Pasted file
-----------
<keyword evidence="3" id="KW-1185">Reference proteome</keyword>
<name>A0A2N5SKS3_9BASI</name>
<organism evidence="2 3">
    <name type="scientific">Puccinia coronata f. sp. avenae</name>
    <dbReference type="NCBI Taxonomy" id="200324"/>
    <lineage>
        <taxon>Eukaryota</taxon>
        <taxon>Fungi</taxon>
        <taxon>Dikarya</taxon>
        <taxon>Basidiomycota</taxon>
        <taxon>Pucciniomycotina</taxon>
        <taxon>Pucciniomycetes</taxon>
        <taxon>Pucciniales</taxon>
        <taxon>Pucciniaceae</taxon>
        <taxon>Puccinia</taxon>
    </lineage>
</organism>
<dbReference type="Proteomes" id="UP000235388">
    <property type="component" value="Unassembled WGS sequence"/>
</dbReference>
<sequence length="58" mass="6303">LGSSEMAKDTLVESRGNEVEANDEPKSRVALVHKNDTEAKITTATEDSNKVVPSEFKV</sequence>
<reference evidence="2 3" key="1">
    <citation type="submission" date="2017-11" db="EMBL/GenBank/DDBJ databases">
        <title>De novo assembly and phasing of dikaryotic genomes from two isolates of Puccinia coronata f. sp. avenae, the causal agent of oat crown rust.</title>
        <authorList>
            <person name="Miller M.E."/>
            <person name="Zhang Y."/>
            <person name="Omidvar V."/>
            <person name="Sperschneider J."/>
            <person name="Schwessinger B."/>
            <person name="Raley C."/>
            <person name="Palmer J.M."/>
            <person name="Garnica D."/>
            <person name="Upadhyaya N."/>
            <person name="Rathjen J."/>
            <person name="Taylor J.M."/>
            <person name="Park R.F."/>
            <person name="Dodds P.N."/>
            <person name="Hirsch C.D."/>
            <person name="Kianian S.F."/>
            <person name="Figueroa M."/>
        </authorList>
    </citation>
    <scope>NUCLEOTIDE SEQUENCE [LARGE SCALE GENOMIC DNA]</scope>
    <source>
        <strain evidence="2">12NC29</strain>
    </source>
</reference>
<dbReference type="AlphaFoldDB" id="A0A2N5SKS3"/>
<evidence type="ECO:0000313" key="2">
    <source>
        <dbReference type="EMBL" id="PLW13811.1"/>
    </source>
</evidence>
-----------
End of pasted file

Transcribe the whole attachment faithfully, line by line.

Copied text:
<keyword evidence="3" id="KW-1185">Reference proteome</keyword>
<name>A0A2N5SKS3_9BASI</name>
<organism evidence="2 3">
    <name type="scientific">Puccinia coronata f. sp. avenae</name>
    <dbReference type="NCBI Taxonomy" id="200324"/>
    <lineage>
        <taxon>Eukaryota</taxon>
        <taxon>Fungi</taxon>
        <taxon>Dikarya</taxon>
        <taxon>Basidiomycota</taxon>
        <taxon>Pucciniomycotina</taxon>
        <taxon>Pucciniomycetes</taxon>
        <taxon>Pucciniales</taxon>
        <taxon>Pucciniaceae</taxon>
        <taxon>Puccinia</taxon>
    </lineage>
</organism>
<dbReference type="Proteomes" id="UP000235388">
    <property type="component" value="Unassembled WGS sequence"/>
</dbReference>
<sequence length="58" mass="6303">LGSSEMAKDTLVESRGNEVEANDEPKSRVALVHKNDTEAKITTATEDSNKVVPSEFKV</sequence>
<reference evidence="2 3" key="1">
    <citation type="submission" date="2017-11" db="EMBL/GenBank/DDBJ databases">
        <title>De novo assembly and phasing of dikaryotic genomes from two isolates of Puccinia coronata f. sp. avenae, the causal agent of oat crown rust.</title>
        <authorList>
            <person name="Miller M.E."/>
            <person name="Zhang Y."/>
            <person name="Omidvar V."/>
            <person name="Sperschneider J."/>
            <person name="Schwessinger B."/>
            <person name="Raley C."/>
            <person name="Palmer J.M."/>
            <person name="Garnica D."/>
            <person name="Upadhyaya N."/>
            <person name="Rathjen J."/>
            <person name="Taylor J.M."/>
            <person name="Park R.F."/>
            <person name="Dodds P.N."/>
            <person name="Hirsch C.D."/>
            <person name="Kianian S.F."/>
            <person name="Figueroa M."/>
        </authorList>
    </citation>
    <scope>NUCLEOTIDE SEQUENCE [LARGE SCALE GENOMIC DNA]</scope>
    <source>
        <strain evidence="2">12NC29</strain>
    </source>
</reference>
<dbReference type="AlphaFoldDB" id="A0A2N5SKS3"/>
<evidence type="ECO:0000313" key="2">
    <source>
        <dbReference type="EMBL" id="PLW13811.1"/>
    </source>
</evidence>